In Fall 2017, I chose to make a change in the required textbook for my General Biology (Biol 160) classes. We are now using OpenStax Biology, which is an open source textbook. My reasons for the change include:
- The previous textbook was costly despite my efforts to reduce costs by making a custom book with only the chapters we used. The new textbook can be downloaded for free or purchased as a print copy for a much lower cost.
- The previous textbook was easy to read and applied biology concepts to familiar scenarios, but it wasn’t comprehensive enough for the class. Students had to use many supplemental online materials which I developed, and were confused about what level of understanding they were expected to attain. The new textbook is more difficult to read, but I’ve altered my course to focus more on other materials, including online pages I’ve written that include embedded videos and practice flashcards. The textbook is now more of a comprehensive reference for students rather than the major source for learning new information, and the course instructions make that clear.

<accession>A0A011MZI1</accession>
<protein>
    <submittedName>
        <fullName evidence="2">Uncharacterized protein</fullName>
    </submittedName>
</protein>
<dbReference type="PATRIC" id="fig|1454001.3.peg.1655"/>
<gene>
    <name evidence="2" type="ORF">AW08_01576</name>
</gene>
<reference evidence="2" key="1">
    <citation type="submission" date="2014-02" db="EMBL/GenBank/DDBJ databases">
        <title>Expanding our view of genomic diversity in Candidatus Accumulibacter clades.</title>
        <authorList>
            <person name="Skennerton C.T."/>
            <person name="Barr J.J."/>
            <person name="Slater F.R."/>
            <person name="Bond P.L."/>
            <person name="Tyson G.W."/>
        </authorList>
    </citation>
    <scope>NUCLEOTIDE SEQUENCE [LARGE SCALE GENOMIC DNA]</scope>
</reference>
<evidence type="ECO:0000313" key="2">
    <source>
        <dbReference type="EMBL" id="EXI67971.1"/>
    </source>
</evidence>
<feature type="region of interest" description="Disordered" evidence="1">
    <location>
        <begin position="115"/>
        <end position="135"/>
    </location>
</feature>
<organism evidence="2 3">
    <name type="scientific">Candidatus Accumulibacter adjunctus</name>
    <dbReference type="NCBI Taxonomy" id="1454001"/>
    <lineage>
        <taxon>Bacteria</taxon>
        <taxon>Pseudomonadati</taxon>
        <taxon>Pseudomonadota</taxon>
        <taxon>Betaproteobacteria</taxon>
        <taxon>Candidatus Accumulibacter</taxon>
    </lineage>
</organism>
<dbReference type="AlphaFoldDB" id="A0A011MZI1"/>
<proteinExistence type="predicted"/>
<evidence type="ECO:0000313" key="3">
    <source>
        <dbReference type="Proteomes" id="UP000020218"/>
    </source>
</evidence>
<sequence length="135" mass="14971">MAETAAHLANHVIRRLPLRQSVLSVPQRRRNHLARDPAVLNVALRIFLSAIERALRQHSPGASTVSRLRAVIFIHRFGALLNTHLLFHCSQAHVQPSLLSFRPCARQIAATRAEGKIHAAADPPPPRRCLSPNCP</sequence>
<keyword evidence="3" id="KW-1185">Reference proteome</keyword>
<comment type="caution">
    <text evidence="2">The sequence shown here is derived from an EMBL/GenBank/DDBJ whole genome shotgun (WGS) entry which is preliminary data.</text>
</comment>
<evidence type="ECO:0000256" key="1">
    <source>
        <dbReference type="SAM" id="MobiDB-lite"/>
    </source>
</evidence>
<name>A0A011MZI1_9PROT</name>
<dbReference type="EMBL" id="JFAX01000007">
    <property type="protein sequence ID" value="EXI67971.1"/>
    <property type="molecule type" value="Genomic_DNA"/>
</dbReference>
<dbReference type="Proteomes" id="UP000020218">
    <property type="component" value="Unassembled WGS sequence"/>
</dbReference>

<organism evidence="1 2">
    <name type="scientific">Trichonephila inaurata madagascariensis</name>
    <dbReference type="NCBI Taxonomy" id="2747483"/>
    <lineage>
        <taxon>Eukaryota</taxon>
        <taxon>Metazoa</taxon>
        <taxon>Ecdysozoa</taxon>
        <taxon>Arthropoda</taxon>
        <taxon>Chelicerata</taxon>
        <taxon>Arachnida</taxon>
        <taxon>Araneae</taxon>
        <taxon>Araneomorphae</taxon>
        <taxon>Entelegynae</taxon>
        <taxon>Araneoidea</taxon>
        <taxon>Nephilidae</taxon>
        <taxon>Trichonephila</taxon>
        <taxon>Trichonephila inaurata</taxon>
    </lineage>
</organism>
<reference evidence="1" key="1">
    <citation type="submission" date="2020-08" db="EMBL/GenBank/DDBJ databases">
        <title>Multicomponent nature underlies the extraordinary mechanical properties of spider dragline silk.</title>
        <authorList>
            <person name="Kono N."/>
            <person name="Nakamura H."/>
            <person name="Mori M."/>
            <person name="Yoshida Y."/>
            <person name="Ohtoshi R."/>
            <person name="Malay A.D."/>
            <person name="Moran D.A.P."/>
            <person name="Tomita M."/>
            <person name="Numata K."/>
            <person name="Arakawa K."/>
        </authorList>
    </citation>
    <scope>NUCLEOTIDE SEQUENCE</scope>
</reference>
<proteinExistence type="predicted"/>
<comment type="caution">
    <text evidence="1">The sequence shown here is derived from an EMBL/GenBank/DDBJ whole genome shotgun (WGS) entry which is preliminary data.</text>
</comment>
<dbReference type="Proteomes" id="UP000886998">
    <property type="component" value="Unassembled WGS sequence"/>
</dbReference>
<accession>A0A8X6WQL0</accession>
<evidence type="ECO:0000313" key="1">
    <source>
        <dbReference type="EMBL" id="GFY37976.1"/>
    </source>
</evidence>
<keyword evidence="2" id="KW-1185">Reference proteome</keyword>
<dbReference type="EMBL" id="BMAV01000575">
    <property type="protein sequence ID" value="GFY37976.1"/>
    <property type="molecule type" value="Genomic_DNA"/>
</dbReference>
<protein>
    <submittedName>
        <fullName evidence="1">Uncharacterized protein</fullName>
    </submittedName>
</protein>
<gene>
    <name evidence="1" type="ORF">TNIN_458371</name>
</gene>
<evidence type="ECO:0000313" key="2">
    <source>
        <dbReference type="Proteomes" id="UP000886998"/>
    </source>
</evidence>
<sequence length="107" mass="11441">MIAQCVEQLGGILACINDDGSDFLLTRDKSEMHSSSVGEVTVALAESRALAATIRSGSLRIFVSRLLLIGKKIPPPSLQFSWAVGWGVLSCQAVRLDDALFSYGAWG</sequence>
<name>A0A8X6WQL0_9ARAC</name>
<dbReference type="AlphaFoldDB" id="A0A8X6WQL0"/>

- In the RTC course evaluation, one of the questions asks students to rate whether they thought the textbook was valuable. In my year 2 evaluations, between 17-39% of students strongly agreed with this statement, depending on the quarter. Some students left comments on the evaluations saying that they rarely opened their textbook and were still able to be successful. This was part of my motivation for moving towards other resources with a free ebook provided mainly as a reference.
My colleague, Cheryl Stover, has switched to using OpenStax Anatomy & Physiology as the textbook for our Biol 241 and 242 courses, and I plan to join her in this switch starting in Summer 2018. We are proud to be helping our students save money and recognize that textbooks are only one of many resources that our students utilize.